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Robert Fripp - Bewitched (with Andy Summers) CD (album) cover

BEWITCHED (WITH ANDY SUMMERS)

Robert Fripp

 

Eclectic Prog

2.71 | 23 ratings

From Progarchives.com, the ultimate progressive rock music website

js (Easy Money)
Special Collaborator
Honorary Collaborator / Retired Admin
3 stars Bewitched is the second and final collaboration between Fripp and Summers, and finds the duo branching out into other styles not covered on their first outing. Their first record, I Advanced Masked, consisted of a lot of short unaccompanied guitar instrumentals that were heavily influenced by classical and folk music from Asia and Africa. The overall tone of that album was very somber and austere. Bewitched, on the other hand, features a full backing band on many of the cuts, and is often more light-hearted than Masked.

Side one of Bewitched opens with Parade, which is an upbeat Police influenced 80's techno instrumental that would have been a great opening theme for an 80's sports show. This is followed by What Kind of Man Reads Playboy, an overly long disco beat driven instrumental that features many pointless and silly solos and goes on for what seems like forever. Side one closes with Begin the Day, which sounds like a world beat cross between Santana and The Police and features great solos from both guitarists. This song is one of the better highlights on this otherwise inconsistent album.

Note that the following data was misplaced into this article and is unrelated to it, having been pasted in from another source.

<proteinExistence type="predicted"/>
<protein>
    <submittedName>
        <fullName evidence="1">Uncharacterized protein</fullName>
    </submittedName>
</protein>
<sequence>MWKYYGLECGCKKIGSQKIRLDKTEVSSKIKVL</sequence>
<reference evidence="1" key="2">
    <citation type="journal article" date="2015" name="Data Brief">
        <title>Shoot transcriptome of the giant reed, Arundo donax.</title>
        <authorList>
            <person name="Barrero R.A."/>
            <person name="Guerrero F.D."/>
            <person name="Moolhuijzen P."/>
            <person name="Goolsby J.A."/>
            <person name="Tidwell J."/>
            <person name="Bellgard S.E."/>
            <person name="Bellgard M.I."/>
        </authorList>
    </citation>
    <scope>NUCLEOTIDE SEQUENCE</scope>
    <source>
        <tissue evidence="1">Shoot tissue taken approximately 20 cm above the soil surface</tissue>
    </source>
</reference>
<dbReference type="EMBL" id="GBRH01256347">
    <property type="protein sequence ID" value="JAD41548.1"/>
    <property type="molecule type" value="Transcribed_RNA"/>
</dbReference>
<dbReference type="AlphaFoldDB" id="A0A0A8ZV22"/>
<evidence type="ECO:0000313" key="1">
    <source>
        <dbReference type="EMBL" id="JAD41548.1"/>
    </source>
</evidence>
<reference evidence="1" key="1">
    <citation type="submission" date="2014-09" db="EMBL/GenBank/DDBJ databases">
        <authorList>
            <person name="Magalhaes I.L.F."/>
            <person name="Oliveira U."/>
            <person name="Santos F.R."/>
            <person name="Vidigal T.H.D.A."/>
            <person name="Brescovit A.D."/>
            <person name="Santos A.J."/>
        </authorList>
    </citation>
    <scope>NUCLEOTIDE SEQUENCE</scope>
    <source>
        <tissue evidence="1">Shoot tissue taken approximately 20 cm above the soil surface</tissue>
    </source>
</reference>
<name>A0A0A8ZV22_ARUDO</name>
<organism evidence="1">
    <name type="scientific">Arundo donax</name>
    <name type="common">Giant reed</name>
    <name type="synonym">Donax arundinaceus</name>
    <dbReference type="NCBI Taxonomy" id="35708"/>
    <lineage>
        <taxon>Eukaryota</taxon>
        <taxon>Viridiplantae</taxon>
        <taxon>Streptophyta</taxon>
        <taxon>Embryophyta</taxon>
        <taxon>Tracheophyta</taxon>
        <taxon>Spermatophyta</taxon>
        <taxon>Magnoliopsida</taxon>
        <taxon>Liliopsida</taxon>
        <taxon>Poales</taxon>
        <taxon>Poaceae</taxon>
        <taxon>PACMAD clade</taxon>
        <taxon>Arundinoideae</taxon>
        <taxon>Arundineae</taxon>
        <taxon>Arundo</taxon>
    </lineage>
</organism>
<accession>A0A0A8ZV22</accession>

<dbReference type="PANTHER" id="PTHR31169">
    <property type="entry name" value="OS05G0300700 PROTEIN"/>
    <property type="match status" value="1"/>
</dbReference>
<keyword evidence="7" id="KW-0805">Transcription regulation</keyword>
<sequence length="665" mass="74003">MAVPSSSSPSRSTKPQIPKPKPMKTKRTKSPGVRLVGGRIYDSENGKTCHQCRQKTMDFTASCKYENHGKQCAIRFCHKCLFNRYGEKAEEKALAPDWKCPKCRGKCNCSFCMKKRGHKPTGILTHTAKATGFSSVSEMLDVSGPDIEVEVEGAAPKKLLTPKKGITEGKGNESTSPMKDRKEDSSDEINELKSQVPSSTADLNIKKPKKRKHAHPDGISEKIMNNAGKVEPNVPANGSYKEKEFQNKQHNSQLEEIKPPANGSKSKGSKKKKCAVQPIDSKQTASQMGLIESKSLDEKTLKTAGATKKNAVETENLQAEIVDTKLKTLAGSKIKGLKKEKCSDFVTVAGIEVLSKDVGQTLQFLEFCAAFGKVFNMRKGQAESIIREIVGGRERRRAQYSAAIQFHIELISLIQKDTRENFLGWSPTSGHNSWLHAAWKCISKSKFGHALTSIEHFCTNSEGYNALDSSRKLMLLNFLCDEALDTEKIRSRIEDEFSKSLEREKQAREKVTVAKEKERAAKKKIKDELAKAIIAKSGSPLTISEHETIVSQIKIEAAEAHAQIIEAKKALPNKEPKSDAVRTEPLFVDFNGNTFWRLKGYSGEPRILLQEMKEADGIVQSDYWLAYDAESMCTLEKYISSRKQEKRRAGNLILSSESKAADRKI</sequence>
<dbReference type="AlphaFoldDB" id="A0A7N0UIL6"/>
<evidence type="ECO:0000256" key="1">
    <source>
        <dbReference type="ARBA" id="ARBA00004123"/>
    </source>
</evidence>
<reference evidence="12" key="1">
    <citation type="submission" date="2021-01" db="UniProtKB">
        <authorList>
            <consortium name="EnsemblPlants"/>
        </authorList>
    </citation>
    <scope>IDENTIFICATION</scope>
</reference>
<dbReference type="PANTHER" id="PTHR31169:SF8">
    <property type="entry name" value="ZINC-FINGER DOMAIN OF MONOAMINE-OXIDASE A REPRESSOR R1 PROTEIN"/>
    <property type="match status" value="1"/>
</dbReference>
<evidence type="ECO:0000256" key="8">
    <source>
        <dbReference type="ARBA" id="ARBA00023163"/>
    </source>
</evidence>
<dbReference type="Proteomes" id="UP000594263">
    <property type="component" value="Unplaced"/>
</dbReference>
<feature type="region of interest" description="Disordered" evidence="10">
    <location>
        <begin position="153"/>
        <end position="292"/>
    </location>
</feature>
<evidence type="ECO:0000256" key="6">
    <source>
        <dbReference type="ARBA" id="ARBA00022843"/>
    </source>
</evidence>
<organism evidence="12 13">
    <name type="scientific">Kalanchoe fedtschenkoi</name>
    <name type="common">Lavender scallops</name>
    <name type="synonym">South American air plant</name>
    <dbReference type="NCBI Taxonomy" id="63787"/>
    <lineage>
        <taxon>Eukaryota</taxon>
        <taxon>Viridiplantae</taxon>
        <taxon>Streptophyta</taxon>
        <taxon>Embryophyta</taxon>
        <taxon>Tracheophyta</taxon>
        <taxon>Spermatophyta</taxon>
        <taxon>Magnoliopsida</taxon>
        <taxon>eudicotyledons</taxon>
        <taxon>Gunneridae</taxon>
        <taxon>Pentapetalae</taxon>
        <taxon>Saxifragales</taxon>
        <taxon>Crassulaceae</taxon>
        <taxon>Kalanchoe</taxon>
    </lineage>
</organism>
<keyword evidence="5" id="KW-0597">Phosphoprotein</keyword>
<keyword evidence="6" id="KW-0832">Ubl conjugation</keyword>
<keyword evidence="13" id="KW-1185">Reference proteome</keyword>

Side two opens with Train. This is an excellent futuristic techno-lounge number that sounds a bit like Eno or Kraftwerk crossed with an early 60s exotic synth record. This is followed by the title track, Bewitched, which is a nice instrumental with a short repeating melody that recalls Eno's work on Another Green World. The following song Tribe, features classic King Crimson style tense chord progressions and buildups, but sounds more detailed and miniature than a Crimson song because it is played by the two guitarists, instead of a full band. The album closes with four very nice ambient instrumentals, each becoming a little more vague than the one before.

This is not one of Fripp's best records, but it still has some nice music, especially if you like artists like Bo Hanson, Phil Manzenera or Eno who sometimes create music that is a missing link between instrumental progressive rock and 60s synth-lounge exotica.

js (Easy Money) | 3/5 |

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